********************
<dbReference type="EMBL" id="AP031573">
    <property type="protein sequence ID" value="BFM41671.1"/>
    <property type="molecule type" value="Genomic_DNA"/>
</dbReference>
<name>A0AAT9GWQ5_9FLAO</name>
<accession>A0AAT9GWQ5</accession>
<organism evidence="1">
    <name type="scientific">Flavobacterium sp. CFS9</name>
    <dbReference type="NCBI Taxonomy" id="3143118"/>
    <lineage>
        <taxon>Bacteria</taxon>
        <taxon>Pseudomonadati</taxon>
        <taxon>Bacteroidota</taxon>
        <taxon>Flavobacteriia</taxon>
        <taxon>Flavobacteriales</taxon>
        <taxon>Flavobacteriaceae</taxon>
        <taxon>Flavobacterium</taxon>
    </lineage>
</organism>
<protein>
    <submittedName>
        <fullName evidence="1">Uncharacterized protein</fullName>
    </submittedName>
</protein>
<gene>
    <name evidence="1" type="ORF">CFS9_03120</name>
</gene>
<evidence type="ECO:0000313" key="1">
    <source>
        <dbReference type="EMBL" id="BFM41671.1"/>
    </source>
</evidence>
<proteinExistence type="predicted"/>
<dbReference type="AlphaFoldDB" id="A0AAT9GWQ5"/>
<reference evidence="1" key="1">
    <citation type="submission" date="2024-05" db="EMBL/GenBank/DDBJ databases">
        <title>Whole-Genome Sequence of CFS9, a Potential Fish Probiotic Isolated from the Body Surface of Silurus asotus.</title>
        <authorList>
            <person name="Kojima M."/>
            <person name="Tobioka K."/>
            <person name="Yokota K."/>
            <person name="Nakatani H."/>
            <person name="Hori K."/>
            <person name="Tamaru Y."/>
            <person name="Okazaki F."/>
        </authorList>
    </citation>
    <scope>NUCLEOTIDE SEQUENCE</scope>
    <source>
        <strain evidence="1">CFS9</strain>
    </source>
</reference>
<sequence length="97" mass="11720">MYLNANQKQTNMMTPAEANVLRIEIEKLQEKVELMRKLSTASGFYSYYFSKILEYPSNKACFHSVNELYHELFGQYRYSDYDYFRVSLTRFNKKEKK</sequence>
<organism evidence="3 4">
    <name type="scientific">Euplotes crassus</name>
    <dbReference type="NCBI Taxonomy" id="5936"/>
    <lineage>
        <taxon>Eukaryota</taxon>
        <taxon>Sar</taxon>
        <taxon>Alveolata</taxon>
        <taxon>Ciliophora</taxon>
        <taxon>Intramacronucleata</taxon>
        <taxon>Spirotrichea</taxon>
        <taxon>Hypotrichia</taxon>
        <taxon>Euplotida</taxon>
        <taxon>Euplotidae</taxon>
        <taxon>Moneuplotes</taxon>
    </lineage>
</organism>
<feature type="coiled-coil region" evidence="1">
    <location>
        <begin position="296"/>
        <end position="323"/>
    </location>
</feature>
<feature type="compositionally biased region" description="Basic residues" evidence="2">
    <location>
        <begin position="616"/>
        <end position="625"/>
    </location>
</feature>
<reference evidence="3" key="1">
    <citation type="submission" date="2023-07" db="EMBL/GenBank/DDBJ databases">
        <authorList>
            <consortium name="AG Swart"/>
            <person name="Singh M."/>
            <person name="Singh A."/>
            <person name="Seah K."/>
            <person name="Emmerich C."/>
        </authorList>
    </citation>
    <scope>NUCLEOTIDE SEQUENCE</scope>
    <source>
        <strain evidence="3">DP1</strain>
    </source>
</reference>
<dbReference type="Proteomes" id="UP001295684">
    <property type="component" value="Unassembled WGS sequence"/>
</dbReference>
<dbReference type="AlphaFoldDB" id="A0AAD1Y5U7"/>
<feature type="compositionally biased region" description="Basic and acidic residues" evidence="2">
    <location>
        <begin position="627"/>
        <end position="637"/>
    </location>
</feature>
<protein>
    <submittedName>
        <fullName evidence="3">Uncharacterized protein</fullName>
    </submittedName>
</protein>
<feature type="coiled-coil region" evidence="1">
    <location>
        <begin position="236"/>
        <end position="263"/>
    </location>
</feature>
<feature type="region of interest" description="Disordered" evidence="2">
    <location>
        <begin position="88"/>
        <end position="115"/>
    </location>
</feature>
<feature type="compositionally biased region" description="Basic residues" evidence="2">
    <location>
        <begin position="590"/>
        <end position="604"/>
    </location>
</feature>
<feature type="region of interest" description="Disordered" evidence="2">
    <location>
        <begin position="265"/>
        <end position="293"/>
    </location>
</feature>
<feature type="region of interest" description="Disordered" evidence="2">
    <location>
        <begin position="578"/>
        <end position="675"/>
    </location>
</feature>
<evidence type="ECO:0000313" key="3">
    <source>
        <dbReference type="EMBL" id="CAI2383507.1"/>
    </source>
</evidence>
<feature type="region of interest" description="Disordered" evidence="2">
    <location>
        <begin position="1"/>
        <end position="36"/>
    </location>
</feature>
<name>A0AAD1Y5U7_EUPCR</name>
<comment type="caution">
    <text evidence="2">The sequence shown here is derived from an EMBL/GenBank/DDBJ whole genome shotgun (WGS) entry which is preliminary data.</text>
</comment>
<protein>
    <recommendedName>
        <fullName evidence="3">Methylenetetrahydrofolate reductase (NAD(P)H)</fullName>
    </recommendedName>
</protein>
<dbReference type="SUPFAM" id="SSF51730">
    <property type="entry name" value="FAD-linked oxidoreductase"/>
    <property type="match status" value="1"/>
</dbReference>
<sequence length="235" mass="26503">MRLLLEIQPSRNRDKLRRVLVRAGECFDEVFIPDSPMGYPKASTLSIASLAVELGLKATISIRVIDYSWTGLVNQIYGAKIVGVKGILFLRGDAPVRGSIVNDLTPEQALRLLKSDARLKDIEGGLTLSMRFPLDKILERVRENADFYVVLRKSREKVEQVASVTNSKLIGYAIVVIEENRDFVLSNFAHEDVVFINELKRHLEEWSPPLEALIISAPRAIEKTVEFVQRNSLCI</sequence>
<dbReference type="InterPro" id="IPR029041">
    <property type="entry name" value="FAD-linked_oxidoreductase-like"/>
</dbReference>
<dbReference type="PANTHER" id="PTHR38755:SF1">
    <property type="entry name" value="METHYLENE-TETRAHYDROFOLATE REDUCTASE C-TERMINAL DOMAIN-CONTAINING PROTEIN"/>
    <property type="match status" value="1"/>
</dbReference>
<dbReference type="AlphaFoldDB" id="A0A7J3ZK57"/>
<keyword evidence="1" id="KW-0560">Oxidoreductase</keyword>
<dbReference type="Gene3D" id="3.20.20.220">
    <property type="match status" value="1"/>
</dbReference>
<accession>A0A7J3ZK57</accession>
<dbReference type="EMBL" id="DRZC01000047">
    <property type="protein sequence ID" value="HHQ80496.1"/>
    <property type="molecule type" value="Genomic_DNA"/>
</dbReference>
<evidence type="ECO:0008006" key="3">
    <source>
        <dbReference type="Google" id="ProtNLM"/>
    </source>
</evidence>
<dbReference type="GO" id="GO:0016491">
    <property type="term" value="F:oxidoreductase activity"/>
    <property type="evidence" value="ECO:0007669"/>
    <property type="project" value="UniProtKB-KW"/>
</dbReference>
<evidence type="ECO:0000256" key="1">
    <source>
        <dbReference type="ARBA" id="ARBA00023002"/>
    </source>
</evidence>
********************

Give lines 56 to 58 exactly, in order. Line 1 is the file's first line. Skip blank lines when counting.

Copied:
    <dbReference type="NCBI Taxonomy" id="5936"/>
    <lineage>
        <taxon>Eukaryota</taxon>